The word ally, commonly used in politics and diplomacy, connotes support and mutual cooperation. But an ally worth its salt knows that being one isn’t easy—especially when the balance of power among the parties is skewed. This tightrope walk is apparent in the world of business, especially in the corporate sector, where globalisation and integrated work cultures have forced local offices to rethink polices about inclusive workplaces.
equALLY: Stories By FRIENDS Of The Queer World, edited by Srini Ramaswamy and Ramkrishna Sinha (Rupa, 168 pages, ₹395), presents a snapshot of the changes that are affecting major businesses operating in India, especially since 2018, when the Supreme Court read down Section 377 of the Indian Penal Code, which criminalised sexual minorities in India for 150 years. Ramaswamy and Sinha are founders of Pride Circle, an organisation that consults with a bevy of companies, from multinationals to home-grown startups, on diversity and inclusion (D&I) policies. Their initiatives include job fairs aimed at recruiting LGBTQ+ employees, apart from organising conferences, outreach programmes and social media campaigns to spread awareness about biases against sexual minorities.
equALLY is a valuable addition to the growing resources for building social equity in the workplace and beyond. The function of an ally, Ramaswamy writes in the Introduction, is to not only ensure the creation and implementation of correct policies but also “help reduce a tiny bit of the emotional and mental baggage that the LGBT+ people are compelled to carry”. One of the heartening aspects of the book is the rich diversity of perspectives. From actor Nandita Das to parents with LGBTQ+ children, to school-going young adults, equALLY aims to capture a veritable rainbow of the ally spectrum.
Given the preponderance of high-ranking corporate executives (CXOs, HR leaders, and so on) who write in the anthology, a handful of themes keep surfacing: medical insurance coverage for partners (irrespective of gender), broadening the definition of “family” in HR policies, support for the gender transition of employees, gender-neutral washrooms, and expanding the scope of policies meant to address harassment at the workplace. But the voices that stand out, amid the usual avowals about making the right business case, are the ones drawing on reserves of personal experiences.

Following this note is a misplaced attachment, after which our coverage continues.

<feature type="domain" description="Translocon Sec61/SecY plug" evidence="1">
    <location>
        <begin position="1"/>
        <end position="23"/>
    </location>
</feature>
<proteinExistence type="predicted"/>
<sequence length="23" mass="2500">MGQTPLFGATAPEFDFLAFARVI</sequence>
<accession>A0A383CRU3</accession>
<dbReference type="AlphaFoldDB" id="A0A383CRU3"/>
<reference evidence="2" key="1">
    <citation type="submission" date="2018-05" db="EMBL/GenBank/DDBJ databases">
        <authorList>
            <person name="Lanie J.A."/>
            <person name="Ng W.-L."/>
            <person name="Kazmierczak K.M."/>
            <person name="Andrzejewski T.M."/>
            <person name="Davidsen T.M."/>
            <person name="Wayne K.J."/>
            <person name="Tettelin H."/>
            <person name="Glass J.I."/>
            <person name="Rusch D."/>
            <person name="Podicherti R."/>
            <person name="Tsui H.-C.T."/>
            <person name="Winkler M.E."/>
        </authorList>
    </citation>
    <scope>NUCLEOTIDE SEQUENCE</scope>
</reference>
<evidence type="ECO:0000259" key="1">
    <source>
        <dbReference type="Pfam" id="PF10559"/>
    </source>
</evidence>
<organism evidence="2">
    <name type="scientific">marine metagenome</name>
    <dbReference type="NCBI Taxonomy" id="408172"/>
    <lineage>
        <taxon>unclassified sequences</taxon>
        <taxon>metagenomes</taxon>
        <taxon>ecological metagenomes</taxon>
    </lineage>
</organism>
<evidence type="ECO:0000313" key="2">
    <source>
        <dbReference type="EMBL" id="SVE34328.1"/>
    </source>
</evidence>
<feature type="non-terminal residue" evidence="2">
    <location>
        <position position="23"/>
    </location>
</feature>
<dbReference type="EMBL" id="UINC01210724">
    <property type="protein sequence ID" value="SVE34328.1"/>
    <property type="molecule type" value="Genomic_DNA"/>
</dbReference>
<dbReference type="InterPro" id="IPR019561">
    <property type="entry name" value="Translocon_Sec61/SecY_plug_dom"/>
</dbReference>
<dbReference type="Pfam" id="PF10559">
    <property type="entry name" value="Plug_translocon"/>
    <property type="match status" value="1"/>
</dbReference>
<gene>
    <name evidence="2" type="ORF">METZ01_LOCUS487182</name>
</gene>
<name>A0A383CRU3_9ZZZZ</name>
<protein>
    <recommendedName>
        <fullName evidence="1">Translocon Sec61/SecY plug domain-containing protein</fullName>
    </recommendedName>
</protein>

Koushumi Chakraborti of Infosys writes boldly about her experience of raising an intersex child. Instead of dwelling on the difficulties (there are plenty, for sure), she chooses to focus on the core values she cultivates as a human being and mother. Gunveen Ahuja of HSBC describes her journey from a conservative family in Chandigarh to becoming Pride India Lead at her company, with honesty, as does Pankajam Sridevi, managing director of the Indian chapter of the Commonwealth Bank of Australia. In Sridevi’s case, there is an attempt to confront old prejudices and reckon with moments when those blocks wash away. While none of the testimonies is about conquering overt personal homophobia, several allies claim to be working hard at changing the mindset of their families and friends, outside workplaces. That, indeed, is the mark of a true leader—an ace human being, who doesn’t live by one set of rules and follow another at work.
The idea finds beautiful expression in the concluding lines of the essay by Anjali Gopalan, founder of Naz Foundation: “I find it hard to think of the sexual minorities within my extended family of friends as ‘them’ or ‘other’,” she writes. “This is why I find the word ‘ally’ to be extremely new and strange. All I have been is a friend to people from the LGBT+ community and they have been nothing more than loving friends to me.”